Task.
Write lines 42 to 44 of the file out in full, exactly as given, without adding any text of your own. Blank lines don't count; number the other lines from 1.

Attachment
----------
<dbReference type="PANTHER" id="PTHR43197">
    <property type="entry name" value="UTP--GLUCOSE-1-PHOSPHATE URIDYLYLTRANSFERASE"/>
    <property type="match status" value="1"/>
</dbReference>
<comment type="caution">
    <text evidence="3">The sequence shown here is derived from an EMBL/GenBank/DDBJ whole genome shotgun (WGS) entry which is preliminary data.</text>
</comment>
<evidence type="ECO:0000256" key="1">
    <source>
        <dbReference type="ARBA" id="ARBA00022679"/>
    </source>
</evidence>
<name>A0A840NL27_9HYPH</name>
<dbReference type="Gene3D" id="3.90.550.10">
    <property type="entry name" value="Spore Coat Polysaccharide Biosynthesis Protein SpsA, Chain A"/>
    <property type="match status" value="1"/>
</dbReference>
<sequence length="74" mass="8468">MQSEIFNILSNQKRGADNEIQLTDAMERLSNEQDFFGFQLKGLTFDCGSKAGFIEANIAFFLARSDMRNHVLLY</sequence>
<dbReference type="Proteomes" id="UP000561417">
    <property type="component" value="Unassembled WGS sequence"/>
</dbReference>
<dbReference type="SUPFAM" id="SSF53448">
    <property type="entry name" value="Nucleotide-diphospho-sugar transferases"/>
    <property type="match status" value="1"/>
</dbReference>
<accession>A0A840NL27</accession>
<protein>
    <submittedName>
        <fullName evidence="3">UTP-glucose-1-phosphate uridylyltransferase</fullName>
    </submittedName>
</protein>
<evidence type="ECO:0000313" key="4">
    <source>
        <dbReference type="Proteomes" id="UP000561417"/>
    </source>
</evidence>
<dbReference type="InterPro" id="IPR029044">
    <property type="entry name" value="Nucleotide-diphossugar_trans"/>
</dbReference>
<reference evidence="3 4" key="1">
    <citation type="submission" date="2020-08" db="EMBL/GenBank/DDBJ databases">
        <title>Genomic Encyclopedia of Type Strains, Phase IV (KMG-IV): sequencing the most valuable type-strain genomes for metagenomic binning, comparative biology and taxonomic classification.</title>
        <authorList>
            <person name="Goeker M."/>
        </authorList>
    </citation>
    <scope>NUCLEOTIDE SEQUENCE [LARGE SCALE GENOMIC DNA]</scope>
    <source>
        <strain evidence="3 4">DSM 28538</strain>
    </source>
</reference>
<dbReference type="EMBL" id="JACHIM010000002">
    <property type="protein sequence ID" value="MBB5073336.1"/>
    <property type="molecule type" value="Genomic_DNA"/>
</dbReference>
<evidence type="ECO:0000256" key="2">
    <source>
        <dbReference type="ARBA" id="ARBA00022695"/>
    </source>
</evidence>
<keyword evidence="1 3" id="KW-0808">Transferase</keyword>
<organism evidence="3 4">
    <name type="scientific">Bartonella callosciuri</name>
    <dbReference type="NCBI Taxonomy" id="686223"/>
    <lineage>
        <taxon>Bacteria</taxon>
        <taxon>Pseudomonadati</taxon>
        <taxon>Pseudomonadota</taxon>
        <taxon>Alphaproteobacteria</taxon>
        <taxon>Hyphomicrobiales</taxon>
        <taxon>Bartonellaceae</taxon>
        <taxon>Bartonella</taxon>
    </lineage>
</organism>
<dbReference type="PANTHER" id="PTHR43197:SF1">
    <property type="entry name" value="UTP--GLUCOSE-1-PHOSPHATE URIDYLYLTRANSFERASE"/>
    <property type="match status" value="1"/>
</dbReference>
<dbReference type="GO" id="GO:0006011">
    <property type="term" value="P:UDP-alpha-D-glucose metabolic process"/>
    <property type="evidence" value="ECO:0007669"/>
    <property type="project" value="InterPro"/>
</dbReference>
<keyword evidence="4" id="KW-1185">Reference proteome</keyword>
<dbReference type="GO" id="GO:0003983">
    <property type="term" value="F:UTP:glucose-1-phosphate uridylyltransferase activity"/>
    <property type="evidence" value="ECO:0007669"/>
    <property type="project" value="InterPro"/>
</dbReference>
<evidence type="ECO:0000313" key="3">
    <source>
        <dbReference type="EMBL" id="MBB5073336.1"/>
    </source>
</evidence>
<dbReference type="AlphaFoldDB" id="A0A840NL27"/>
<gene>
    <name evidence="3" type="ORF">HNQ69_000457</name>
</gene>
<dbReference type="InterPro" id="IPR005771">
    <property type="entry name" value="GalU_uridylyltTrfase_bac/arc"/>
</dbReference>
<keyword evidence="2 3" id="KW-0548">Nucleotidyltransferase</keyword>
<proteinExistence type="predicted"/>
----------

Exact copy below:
        <title>Genomic Encyclopedia of Type Strains, Phase IV (KMG-IV): sequencing the most valuable type-strain genomes for metagenomic binning, comparative biology and taxonomic classification.</title>
        <authorList>
            <person name="Goeker M."/>